The Difference Between Props, Slots and Scoped Slots in Vue.js

Let’s see what is the best way to pass data between components

Luca Spezzano
Oct 26, 2020 · 4 min read
Puzzle
Puzzle
Photo by Bianca Ackermann on Unsplash

When I started using Vue, I just passed data between components through the props, deepening this framework I found that I could achieve the same result with slots.

Let’s understand the differences and the reasons for using props instead of slots and vice versa.

PROPS

They are attributes that are exposed to accept data from the parent component.

Let’s create a component MyMessage with props

<template>
<div class="message">
<h1>{{ msg }}</h1>
</div>
</template>
<script>
export default {
name: "MyMessage",
props: {
msg: String,
},
};
</script>
<style scoped>
.message {
color: red;
text-decoration: underline;
}
</style>

In this way, we are saying that the component accepts a value called msg.

Now when we use this component we are able to pass a value through an attribute

<template>
<my-message msg="NotOnlyCSS is awesome!" />
</template>
<script>
import MyMessage from "./components/MyMessage.vue";
export default {
name: "App",
components: {
MyMessage,
},
};
</script>

You can see the demo and play with props here on codesandbox.

Well I think it is now clear how the props work.

SLOTS

They allow you to compose component, also with HTML code.

Let’s create a component MyMessage with slots

<template>
<div class="message">
<slot />
</div>
</template>
<script>
export default {
name: "MyMessage",
};
</script>
<style scoped>
.message {
color: red;
text-decoration: underline;
}
</style>

In this way, we are saying that the component accepts also a block of code through the slot

Now when we use this component, from the parent we can pass something like this

<template>
<my-message>
<h1>NotOnlyCSS is awesome!</h1>
<p>these are slots</p>
</my-message>
</template>
<script>
import MyMessage from "./components/MyMessage.vue";
export default {
name: "App",
components: {
MyMessage,
},
};
</script>

You can see the demo and play with slots here on codesandbox.

NAMED SLOTS

There are times when it’s useful to have multiple slots, especially for more complex components.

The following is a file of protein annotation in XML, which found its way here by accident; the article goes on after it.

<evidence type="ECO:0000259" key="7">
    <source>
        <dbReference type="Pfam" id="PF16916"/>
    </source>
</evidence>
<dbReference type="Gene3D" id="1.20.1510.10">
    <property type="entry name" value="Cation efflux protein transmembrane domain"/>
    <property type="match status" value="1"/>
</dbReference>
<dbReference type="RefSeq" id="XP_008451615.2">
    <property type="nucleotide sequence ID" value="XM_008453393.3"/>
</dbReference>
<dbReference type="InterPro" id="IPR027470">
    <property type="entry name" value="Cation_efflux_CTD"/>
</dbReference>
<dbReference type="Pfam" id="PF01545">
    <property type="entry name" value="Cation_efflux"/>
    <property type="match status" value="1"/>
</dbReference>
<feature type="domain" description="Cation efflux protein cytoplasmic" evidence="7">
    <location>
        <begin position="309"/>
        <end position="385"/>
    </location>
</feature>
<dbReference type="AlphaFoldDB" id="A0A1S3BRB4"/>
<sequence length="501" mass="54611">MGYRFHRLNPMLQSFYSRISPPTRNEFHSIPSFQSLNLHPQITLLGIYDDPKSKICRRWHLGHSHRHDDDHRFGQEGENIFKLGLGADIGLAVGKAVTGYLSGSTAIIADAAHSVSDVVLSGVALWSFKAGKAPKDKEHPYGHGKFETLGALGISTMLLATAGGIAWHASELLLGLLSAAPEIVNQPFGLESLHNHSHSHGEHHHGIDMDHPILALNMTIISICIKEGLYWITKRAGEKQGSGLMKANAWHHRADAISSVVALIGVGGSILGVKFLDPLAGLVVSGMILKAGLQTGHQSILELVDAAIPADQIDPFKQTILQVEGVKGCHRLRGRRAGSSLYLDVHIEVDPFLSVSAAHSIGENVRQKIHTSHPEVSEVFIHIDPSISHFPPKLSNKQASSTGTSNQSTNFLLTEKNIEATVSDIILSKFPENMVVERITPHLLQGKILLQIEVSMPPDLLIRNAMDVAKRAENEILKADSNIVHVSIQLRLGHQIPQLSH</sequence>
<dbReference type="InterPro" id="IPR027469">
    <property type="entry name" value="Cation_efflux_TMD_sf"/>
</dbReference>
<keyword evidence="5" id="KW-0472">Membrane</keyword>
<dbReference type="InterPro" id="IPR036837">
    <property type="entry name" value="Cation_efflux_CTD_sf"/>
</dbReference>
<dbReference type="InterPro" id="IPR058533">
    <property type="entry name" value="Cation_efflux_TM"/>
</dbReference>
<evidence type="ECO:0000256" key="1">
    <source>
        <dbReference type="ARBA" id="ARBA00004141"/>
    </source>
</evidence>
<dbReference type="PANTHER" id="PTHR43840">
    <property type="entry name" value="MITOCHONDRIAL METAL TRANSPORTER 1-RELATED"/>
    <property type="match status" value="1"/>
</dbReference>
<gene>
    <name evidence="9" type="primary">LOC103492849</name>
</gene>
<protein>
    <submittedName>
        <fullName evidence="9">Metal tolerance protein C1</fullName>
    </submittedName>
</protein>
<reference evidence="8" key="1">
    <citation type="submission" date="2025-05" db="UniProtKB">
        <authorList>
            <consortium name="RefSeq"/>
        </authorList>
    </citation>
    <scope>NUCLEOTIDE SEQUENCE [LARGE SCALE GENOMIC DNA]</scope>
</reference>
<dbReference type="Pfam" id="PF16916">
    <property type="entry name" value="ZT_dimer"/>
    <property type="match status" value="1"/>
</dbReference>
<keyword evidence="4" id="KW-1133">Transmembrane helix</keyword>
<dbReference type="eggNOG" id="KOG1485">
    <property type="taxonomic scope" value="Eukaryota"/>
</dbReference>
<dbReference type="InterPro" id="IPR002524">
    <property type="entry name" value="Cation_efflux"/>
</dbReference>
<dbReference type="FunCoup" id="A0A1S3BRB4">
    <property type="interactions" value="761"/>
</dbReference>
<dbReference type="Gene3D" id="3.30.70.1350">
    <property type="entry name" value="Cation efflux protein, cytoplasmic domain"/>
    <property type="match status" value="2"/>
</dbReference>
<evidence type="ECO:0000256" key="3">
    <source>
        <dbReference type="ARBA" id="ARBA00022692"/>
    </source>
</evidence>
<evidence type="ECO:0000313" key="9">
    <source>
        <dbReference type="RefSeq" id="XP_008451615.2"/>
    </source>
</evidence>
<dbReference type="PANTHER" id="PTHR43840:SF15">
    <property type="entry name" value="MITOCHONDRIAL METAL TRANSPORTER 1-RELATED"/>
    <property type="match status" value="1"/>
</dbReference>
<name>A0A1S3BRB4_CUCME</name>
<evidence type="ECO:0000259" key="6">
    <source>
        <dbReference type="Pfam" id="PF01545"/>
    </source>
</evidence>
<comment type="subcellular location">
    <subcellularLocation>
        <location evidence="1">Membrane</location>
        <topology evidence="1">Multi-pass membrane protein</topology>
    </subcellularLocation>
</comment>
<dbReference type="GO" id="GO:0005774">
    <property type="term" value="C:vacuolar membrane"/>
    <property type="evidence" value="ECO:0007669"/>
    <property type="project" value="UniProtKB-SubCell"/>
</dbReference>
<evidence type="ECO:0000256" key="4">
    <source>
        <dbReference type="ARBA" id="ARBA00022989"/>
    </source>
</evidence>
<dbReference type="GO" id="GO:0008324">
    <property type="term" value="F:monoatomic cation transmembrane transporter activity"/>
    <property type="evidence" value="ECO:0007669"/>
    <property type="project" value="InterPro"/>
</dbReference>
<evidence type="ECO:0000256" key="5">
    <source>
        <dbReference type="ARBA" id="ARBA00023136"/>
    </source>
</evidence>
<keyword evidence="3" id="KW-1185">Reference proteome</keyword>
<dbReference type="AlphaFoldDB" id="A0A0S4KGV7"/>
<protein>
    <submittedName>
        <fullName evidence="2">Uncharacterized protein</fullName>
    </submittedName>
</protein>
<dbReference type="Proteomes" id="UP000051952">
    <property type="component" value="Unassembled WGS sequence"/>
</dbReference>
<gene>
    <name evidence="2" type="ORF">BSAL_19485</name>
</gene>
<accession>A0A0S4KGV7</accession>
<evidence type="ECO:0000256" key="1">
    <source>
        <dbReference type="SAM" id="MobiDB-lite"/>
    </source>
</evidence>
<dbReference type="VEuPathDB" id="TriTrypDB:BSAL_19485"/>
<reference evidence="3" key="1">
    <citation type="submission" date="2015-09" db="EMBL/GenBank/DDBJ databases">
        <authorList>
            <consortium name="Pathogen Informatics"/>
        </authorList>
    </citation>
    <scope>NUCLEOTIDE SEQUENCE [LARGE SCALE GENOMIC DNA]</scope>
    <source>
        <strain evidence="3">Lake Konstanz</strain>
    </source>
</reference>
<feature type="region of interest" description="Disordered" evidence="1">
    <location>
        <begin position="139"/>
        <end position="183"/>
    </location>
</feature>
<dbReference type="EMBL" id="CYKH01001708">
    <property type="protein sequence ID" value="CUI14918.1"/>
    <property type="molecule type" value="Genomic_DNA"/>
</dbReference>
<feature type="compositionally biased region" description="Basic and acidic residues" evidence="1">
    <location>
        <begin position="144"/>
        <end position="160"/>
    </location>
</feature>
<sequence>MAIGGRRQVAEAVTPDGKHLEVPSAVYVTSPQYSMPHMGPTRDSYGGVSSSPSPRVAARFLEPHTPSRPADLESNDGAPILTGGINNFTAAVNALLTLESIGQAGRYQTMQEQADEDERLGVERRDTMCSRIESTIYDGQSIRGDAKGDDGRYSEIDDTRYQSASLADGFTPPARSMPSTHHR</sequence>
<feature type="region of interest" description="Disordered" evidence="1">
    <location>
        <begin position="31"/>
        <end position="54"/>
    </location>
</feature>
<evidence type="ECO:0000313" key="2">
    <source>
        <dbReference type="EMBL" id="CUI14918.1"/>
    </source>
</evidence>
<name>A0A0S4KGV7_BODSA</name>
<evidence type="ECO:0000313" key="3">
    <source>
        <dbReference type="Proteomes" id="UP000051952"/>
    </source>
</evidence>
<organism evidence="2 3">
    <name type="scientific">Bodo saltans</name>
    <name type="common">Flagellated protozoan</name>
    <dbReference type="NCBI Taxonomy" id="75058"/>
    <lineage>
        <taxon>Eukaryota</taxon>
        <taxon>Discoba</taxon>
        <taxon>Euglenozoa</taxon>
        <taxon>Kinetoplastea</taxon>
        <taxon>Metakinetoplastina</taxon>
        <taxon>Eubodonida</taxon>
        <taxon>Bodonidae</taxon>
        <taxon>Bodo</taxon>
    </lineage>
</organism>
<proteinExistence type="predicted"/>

Let’s create a component MyMessage with named slots

<template>
<div>
<header>
<slot name="header"></slot>
</header>
<main>
<slot></slot>
</main>
<footer>
<slot name="footer"></slot>
</footer>
</div>
</template>
<script>
export default {
name: "MyMessage",
};
</script>
<style scoped>
header {
color: red;
text-decoration: underline;
}
footer {
color: blue;
}
</style>

Now when we use this component, from the parent we can pass something like this

<template>
<my-message>
<template v-slot:header>
<h1>NotOnlyCSS is awesome!</h1>
</template>
<template v-slot:default>
<p>A paragraph for the component.</p>
<p>And <b>another</b> one.</p>
</template>
<template v-slot:footer>
<small>The footer of the component</small>
</template>
</my-message>
</template>
<script>
import MyMessage from "./components/MyMessage.vue";
export default {
name: "App",
components: {
MyMessage,
},
};
</script>

You can see the demo and play with named slots here on codesandbox.

Now it’s all clear right?

Working daily with Vue.js I discovered another type of slots, a little more complex but very useful too, they are called scoped slots, t’s go to better understand how they work.

SCOPED SLOTS

Sometimes, it’s useful to have access from the parent to data available in the child component, here scoped slots come in handy.

Let’s create a component MyMessage with scoped slots

<template>
<div class="message">
<slot :firstName="firstName"></slot>
</div>
</template>
<script>
export default {
name: "MyMessage",
data() {
return {
firstName: "Luca",
};
},
};
</script>
<style scoped>
.message {
color: red;
text-decoration: underline;
}
</style>

To make a value available to the slot content provided by the parent, we can add a <slot> element and bind it as an attribute.

Now we are able to access the value firstName also from the parent component like this

<template>
<my-message>
<template v-slot="slotProps">
<h1>Hey {{ slotProps.firstName }}, NotOnlyCSS is awesome!</h1>
</template>
</my-message>
</template>
<script>
import MyMessage from "./components/MyMessage.vue";
export default {
name: "App",
components: {
MyMessage,
},
};
</script>

You can see the demo and play with scoped slots here on codesandbox.

You may be thinking about when scoped slots are useful, a common case is when a component is used to render an array of items, and we want to be able to customize the way each item is rendered.

Conclusion

We have seen many ways of passing data between components, it depends on your needs whether to use props or slots.

With props, you can only pass values to the child component, so the parent wouldn’t be able to customize the child.

If you have a defined design and you just need to change some values, use props!

Slots give you more flexibility and allow you to customize the child component from the parent.

If you want to give the parent the freedom to customize components, use slots!

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Luca Spezzano

Written by

Frontend developer focused on CSS architecture of scalable and maintainable large scale projects and the development of amazing user interfaces.

NotOnlyCSS

This publication includes original articles and tips about frontend technologies.

Luca Spezzano

Written by

Frontend developer focused on CSS architecture of scalable and maintainable large scale projects and the development of amazing user interfaces.

NotOnlyCSS

This publication includes original articles and tips about frontend technologies.

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